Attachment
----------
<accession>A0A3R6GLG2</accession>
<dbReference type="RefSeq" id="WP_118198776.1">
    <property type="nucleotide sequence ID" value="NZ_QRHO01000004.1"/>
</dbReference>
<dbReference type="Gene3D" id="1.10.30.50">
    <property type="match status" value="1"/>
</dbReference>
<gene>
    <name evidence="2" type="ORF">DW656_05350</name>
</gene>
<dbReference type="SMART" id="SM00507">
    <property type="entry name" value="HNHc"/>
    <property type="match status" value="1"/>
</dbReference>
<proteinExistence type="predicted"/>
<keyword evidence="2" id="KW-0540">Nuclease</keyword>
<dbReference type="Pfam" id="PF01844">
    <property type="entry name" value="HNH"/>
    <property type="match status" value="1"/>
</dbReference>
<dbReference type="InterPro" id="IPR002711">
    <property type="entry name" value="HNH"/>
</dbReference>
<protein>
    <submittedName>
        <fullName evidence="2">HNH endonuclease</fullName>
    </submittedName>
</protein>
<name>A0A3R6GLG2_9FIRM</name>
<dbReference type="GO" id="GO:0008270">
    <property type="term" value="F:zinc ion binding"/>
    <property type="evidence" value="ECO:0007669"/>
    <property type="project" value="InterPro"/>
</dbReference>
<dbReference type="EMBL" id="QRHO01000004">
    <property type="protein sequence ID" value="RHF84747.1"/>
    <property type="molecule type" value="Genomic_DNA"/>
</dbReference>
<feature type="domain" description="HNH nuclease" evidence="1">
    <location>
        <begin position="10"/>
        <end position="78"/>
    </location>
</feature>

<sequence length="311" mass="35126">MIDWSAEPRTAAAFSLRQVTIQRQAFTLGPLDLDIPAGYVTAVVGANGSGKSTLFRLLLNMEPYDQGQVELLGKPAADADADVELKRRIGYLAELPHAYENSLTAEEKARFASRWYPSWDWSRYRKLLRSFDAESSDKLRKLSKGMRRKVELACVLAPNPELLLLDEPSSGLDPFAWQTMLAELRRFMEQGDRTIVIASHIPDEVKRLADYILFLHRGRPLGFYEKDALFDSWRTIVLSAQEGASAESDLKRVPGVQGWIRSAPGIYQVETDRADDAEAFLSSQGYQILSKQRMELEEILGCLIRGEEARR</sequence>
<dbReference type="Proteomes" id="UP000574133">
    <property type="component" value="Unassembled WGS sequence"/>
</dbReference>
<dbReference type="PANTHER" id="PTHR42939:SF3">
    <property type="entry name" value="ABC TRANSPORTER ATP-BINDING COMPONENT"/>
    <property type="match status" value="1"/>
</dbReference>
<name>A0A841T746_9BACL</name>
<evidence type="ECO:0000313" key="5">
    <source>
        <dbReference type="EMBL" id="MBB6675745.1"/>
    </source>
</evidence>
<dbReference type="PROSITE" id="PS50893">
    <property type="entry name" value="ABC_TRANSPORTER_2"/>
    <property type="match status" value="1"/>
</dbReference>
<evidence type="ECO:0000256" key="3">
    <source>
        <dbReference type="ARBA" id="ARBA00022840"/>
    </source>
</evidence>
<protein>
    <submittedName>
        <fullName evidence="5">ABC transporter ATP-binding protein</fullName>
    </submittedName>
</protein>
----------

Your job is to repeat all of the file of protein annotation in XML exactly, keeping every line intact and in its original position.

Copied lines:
<accession>A0A3R6GLG2</accession>
<dbReference type="RefSeq" id="WP_118198776.1">
    <property type="nucleotide sequence ID" value="NZ_QRHO01000004.1"/>
</dbReference>
<dbReference type="Gene3D" id="1.10.30.50">
    <property type="match status" value="1"/>
</dbReference>
<gene>
    <name evidence="2" type="ORF">DW656_05350</name>
</gene>
<dbReference type="SMART" id="SM00507">
    <property type="entry name" value="HNHc"/>
    <property type="match status" value="1"/>
</dbReference>
<proteinExistence type="predicted"/>
<keyword evidence="2" id="KW-0540">Nuclease</keyword>
<dbReference type="Pfam" id="PF01844">
    <property type="entry name" value="HNH"/>
    <property type="match status" value="1"/>
</dbReference>
<dbReference type="InterPro" id="IPR002711">
    <property type="entry name" value="HNH"/>
</dbReference>
<protein>
    <submittedName>
        <fullName evidence="2">HNH endonuclease</fullName>
    </submittedName>
</protein>
<name>A0A3R6GLG2_9FIRM</name>
<dbReference type="GO" id="GO:0008270">
    <property type="term" value="F:zinc ion binding"/>
    <property type="evidence" value="ECO:0007669"/>
    <property type="project" value="InterPro"/>
</dbReference>
<dbReference type="EMBL" id="QRHO01000004">
    <property type="protein sequence ID" value="RHF84747.1"/>
    <property type="molecule type" value="Genomic_DNA"/>
</dbReference>
<feature type="domain" description="HNH nuclease" evidence="1">
    <location>
        <begin position="10"/>
        <end position="78"/>
    </location>
</feature>

<sequence length="311" mass="35126">MIDWSAEPRTAAAFSLRQVTIQRQAFTLGPLDLDIPAGYVTAVVGANGSGKSTLFRLLLNMEPYDQGQVELLGKPAADADADVELKRRIGYLAELPHAYENSLTAEEKARFASRWYPSWDWSRYRKLLRSFDAESSDKLRKLSKGMRRKVELACVLAPNPELLLLDEPSSGLDPFAWQTMLAELRRFMEQGDRTIVIASHIPDEVKRLADYILFLHRGRPLGFYEKDALFDSWRTIVLSAQEGASAESDLKRVPGVQGWIRSAPGIYQVETDRADDAEAFLSSQGYQILSKQRMELEEILGCLIRGEEARR</sequence>
<dbReference type="Proteomes" id="UP000574133">
    <property type="component" value="Unassembled WGS sequence"/>
</dbReference>
<dbReference type="PANTHER" id="PTHR42939:SF3">
    <property type="entry name" value="ABC TRANSPORTER ATP-BINDING COMPONENT"/>
    <property type="match status" value="1"/>
</dbReference>
<name>A0A841T746_9BACL</name>
<evidence type="ECO:0000313" key="5">
    <source>
        <dbReference type="EMBL" id="MBB6675745.1"/>
    </source>
</evidence>
<dbReference type="PROSITE" id="PS50893">
    <property type="entry name" value="ABC_TRANSPORTER_2"/>
    <property type="match status" value="1"/>
</dbReference>
<evidence type="ECO:0000256" key="3">
    <source>
        <dbReference type="ARBA" id="ARBA00022840"/>
    </source>
</evidence>
<protein>
    <submittedName>
        <fullName evidence="5">ABC transporter ATP-binding protein</fullName>
    </submittedName>
</protein>